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From the Gonzo

. . . somewhere near the event horizon.

Tuesday, February 28, 2006

The battle over science and money

Human space travel is perilous, even during its good times. Since the Columbia disaster, NASA has had to remain content with successes through robots instead of humans.

Believe it or not, there have been plenty of successes. Especially considering the woefully small portion of the federal budget the agency recieves. More on recent successes in just a bit, first a short bit on why human spaceflight is important.

There are many, many fine reasons why space travel should continue to be a human quest (whether it stays publicly funded is a seperate question). Foremost among those reasons is the spirit of discovery and the quest for new knowledge. As intelligent creatures it has always been a natural reaction for us to question the environment we live in. Our solar neighborhood is an extension of our environment, especially in today's tech based society, which relies very heavily on space technologies. Humans have always endeavoured to go where they have not gone before, we continue to do that on our own planet, likewise we should continue to do that in our solar system.

Another, more publicly appealing reason lies in the sheer volume of technologies and inventions that have spun off since humans began reaching for the stars. From simple everyday items such as joystick controllers or many of the advanced plastics we take for granted as everyday throw away items, to the life saving technologies found in smoke detectors or fire resistant cloth. Many important inventions owe their existence to our quest to ascend to heights once thought impossible.

Then, there is always the exploitative take. The Solar System is a virtually untapped, unending source of mineral wealth. From asteroids to planets the Solar System is filled with rocks of all types.

The shuttle program's existence, however, is hard to defend. A defunct and aging fleet, billions of dollars in overhaul and for what? So it can fly for three more years to finish the cash-guzzlzing International Space Station? Money that could have been much better spent on the science that makes NASA important.

Not only is the shuttle expensive but let's face it, the whole program has been a public relations nightmare. Two disasters have virtually wiped out broad-based, Apollo-era public support for the space program. Not that floating around in low earth orbit for thirty years really has the power to inspire awe like the moon landings did.

But if we just forget about the shuttle for a minute, we can see a lot of shining moments in recent NASA history.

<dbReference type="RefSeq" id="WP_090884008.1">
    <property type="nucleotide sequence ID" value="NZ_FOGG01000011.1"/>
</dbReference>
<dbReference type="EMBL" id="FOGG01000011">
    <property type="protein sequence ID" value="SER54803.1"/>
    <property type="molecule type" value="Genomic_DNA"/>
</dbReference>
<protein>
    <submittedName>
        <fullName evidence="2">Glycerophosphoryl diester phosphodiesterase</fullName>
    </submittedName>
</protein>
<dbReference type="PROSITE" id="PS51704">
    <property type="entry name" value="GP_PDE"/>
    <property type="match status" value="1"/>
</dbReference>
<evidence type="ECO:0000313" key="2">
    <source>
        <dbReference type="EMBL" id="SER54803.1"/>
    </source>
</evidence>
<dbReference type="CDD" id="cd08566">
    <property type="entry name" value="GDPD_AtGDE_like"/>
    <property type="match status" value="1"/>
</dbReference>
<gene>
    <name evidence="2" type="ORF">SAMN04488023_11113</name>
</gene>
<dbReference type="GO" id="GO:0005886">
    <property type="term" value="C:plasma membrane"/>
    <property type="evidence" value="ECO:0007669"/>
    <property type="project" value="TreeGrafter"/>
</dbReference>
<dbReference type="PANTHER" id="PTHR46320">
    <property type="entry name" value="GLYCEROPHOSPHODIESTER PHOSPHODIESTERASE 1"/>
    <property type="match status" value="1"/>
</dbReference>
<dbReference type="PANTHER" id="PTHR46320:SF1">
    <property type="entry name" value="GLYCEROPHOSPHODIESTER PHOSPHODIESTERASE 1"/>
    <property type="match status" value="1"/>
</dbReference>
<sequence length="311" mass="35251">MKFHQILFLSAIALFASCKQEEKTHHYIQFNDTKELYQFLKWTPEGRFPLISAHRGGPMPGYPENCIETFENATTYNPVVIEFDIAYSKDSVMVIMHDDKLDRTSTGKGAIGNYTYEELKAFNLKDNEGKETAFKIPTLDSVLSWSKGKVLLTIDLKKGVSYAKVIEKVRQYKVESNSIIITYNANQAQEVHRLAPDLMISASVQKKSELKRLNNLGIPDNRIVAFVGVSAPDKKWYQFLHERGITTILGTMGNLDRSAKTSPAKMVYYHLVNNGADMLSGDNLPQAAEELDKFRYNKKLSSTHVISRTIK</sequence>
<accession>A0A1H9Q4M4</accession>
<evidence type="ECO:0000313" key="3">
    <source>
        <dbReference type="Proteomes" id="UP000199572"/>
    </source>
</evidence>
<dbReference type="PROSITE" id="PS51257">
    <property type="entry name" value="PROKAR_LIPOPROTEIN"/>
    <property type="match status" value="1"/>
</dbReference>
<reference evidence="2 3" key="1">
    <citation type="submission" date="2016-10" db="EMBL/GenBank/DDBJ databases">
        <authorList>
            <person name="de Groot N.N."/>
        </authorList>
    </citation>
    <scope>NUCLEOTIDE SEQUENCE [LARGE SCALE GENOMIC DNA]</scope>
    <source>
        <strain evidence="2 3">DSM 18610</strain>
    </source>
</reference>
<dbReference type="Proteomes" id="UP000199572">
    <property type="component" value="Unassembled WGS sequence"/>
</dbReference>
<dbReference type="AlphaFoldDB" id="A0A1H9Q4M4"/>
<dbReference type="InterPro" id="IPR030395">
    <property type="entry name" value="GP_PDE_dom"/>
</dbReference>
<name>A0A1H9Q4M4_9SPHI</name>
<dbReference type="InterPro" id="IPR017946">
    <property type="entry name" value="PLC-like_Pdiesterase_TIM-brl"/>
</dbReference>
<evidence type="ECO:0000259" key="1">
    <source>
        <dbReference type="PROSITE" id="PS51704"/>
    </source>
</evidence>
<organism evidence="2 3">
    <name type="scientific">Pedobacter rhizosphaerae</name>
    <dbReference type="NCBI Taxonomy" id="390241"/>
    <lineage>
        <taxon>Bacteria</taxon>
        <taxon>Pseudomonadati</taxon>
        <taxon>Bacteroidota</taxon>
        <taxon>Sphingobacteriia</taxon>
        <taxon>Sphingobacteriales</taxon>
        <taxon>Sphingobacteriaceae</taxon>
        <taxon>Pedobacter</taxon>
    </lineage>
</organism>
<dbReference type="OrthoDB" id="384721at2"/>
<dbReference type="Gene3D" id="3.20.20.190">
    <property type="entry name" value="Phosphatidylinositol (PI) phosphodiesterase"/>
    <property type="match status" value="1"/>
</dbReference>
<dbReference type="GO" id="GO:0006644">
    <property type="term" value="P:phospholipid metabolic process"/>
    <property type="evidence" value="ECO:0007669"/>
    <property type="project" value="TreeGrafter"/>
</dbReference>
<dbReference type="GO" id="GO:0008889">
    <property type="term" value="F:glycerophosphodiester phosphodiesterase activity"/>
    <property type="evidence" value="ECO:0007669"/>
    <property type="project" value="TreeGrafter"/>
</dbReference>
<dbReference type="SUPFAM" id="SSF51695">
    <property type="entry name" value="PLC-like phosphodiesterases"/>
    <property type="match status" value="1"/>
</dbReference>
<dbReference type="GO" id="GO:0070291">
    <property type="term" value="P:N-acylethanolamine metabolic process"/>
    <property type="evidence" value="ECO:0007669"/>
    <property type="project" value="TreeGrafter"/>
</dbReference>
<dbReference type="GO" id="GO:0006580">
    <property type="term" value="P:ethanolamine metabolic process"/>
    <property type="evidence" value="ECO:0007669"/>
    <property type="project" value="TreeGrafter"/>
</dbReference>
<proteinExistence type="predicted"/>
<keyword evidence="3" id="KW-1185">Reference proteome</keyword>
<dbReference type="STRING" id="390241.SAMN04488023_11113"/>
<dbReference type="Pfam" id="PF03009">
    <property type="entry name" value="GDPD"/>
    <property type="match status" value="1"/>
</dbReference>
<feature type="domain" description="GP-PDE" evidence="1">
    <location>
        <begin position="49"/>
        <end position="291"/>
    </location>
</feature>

• Mars Rovers - these little guys have rolled across the Martian landscape for over two years, they were supposed to last about 90 days.
  • Space based observatories - Chandra, HST, Galex, Spitzer
  • New Horizons launch - this probe will take nine years to reach Pluto and other Kupier Belt objects.
  • Cassini-Huygens - this joint NASA/ESA venture landed a probe on the mysterious Saturnian moon of Titan. The orbiter continues to send back a wealth of scientific and photographic data.
  • Mars Reconaissance Orbiter - a critical point in the mission has been reached as the orbiter nears Mars.
  • Messenger - probe enroute to the planet Mercury
  • Stardust - this probe rendevoused with Comet Wild 2 and recently returned samples from cosmic oblivion (read the comet).
  • Deep Impact - in a widely publicized July 4 fireworks show this probe sent an impactor hurling into Comet Tempel 1.

Some of the knowledge imparted by just these few missions has helped us understand fundamental things about the formation of our planet, life and the universe around us that we otherwise might not have been privy to.

Here, at the threshold of this millenium, we stand on the edge of scientific discoveries that will shatter our perceptions of reality and the world around us. Discoveries that will cause us to question the meaning of the most deeply held beliefs and values. But at the cusp of these great discoveries we teeter. Lack of funding has pushed important projects to the back burner. Essential scientific missions, such as a probe to the Jovian satellite Europa (one of the most promising prospects for extraterrestrial life in our solar system) and space based telescopes capable of detecting Earth-sized planets orbiting other stars, have been compromised. NASAs overall budget saw cuts across the board, about 15 percent. But NASAs astrobiology budget, where the cutting edge of space science sits, saw disproportionate cuts. Clearly, a science "friendly" administration at work.

NASAs FY 2007 budget request has been roundly criticized by Congress and important organizations, such as the Planetary Society. Most of this criticism stemmed from the appalling assault on real, hard science that the budget made in the name of Moonshot Vol. 2.

Until space travel becomes a viable, commercial enterprise Americans have to pony up and fund these important projects. If we can justify sending $250 billion to rebuild a nation half a world away then the comparitively smaller amount of money we allocate to our space program will not be missed. Had NASA not squandered billions on the ISS it is likely that a return to the moon and Mars mission could have already taken place.

Photos: Photo 1: Mysterious Jovian satellite Europa. One of the four large Galilean satellites Europa is thought to harbor a liquid water ocean beneath its thick, planet-wide ice sheet. (Credit: NASA: courtesy of Voyager 1) Photo 2: Artist's rendering of the Kepler observatory whose primary mission will be detecting Earth-like planets, scheduled to launch in 2008. (Credit: NASA)

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